Building Block of Social Emotional Skills You Need to Know

SEL Components Image

What is SEL?

Social and emotional learning (SEL) is the process through which young people and adults acquire and apply the knowledge, skills, and attitudes to develop healthy identities, manage emotions and achieve personal and collective goals, feel and show empathy for others, establish and maintain supportive relationships, and make responsible and caring decisions according to CASEL.


The five broad, interrelated areas of competence are: self-awareness, self-management, social awareness, relationship skills, and responsible decision-making. To dig deeper, check out Interactive CASEL Wheel.

Building Block of Social Emotional Skills

Building Block of SEL Image

From the Building Block of Social Emotional Learning book, authors Tracy A. Hulen and Ann-Bailey Lipsett provided Vignette: The Story of Daniel:

Maria Smith, Daniel’s teacher, sat alone in her classroom after school, reflecting on her day. She wondered how she was supposed to meet Daniel’s needs while also teaching him reading, writing, and mathematics and keeping the other students safe. Rightly so, she wondered how she could be proactive in changing his behaviors so that she was not left in near-dangerous situations.

To begin changing Daniel’s behaviors, Maria needs to look at his actions as more than simply behaviors but instead as clues into Daniel’s unique, individual profile. She needs to identify what skills he may be missing to comfortably access learning. Why can’t Daniel lose a game without melting down? Why does independent work make him so angry, yet he can complete the same work if he is sitting next to the teacher? Why can he appear to be perfectly happy and then suddenly erupt with anger and violence? Why can’t Daniel sit still during focus lessons, remember to raise his hand when he has a question, and wait in line without bumping into the person in front of him?

What’s going on with Daniel and other students like him, who seem to have something keeping them from moving forward?

Hulen and Lipsset use the example of our fictitious student named Daniel and his teacher Maria to help you define what SEL is, understand the importance of teaching it, learn how to support students’ emotional regulation, teach emotional regulation strategies, and discover students’ neurological development and its relationship to behaviors.

Hulen and Lipsset discuss SEL skill development through the lens of developmental building blocks (Building Block of Social Emotional Learning Picture above). These building blocks closely interrelate and correspond with CASEL’s five core competencies. CASEL presents SEL in five core competencies: self-awareness, self-management, responsible decision making, relationship skills, and social awareness (CASEL, n.d.f).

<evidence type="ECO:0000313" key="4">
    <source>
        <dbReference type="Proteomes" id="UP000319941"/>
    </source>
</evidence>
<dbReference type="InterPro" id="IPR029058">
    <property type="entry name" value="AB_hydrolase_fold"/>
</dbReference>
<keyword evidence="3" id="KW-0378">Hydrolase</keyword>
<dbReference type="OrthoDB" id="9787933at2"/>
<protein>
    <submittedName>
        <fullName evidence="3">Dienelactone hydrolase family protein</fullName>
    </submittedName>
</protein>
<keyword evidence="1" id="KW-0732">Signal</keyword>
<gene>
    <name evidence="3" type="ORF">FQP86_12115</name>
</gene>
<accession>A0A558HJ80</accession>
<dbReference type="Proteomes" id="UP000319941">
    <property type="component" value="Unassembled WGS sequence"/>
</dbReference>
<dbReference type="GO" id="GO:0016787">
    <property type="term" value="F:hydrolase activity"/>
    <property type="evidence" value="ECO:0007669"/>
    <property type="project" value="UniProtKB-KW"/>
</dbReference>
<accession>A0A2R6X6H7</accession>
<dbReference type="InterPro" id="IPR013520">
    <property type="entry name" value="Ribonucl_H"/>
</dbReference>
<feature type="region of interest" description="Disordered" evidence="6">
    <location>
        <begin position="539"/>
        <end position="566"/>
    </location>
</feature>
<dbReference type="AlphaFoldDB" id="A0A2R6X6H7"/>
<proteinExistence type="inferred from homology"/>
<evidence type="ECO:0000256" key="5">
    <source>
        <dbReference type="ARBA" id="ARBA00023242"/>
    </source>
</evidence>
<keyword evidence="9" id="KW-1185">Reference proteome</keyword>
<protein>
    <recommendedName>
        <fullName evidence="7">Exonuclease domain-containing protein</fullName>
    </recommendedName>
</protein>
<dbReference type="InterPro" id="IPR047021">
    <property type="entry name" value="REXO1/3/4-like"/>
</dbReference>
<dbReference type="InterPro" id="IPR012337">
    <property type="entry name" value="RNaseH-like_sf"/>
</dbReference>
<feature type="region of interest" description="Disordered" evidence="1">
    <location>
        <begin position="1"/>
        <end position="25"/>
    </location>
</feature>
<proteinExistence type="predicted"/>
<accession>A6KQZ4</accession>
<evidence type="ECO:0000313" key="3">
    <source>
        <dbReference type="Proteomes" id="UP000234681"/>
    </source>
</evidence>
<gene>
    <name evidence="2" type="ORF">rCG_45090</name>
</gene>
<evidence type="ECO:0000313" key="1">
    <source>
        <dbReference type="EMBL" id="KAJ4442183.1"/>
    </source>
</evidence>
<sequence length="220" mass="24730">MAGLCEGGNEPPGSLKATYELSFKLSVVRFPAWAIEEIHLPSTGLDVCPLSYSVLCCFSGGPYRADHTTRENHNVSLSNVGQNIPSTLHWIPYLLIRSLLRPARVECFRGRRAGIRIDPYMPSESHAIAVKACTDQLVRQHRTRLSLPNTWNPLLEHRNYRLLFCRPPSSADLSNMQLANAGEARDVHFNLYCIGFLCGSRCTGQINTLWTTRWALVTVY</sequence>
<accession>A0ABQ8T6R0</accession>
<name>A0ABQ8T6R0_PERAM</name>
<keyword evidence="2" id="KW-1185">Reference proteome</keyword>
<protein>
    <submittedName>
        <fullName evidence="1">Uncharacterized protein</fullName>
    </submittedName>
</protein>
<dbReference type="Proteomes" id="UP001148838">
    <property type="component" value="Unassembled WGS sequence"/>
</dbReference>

Hulen and Lipseset made an analogy of the building block with Jenga. Hulen and Lipsset ask you to imagine this developmental block tower, return to the image of playing the popular game, Jenga.

” Think of each individual Jenga block as being made up of various combinations of social, emotional, and cognitive skills and one’s beliefs (identity, perspective, and values). The goal in Jenga is to remove blocks from the tower itself to make the tower higher without it falling down. If you have played Jenga once or twice, you know that to avoid knocking down the tower, you try to resist removing too many pieces from the base of the tower. Once these pieces are removed, your tower is more likely to fall. No matter how neatly and precisely you place a block on the top of the tower, it is far more likely to fall if there are gaps in the foundation below. The same is true for social-emotional development and learning. Keep the block tower in mind as you work with students. When it seems a student can perform the skills and shows the abilities in one of the higher building blocks, but is still having trouble, consider what might be missing from the tower. Which block is not fully developed?” (pg 22)

In reflecting on Daniel’s abilities and needs, his teacher realized he is still developing a strong sense of self. Daniel is yet not able to identify what makes him happy, sad, or frustrated, although he knows the vocabulary words. Before Maria can expect him to stay calm in her classroom, she recognizes that she will first need to help him understand when he is getting frustrated, without getting overly frustrated herself. “How am I ever going to have time to give Daniel those skills on top of everything else I must do?” she wondered. “There must be a better way to reach Daniel and all the other students.”

You will read blog posts that show how Daniel develops a strong sense of self, and how his teacher, Maria, integrates Social Emotional skills in her lessons.

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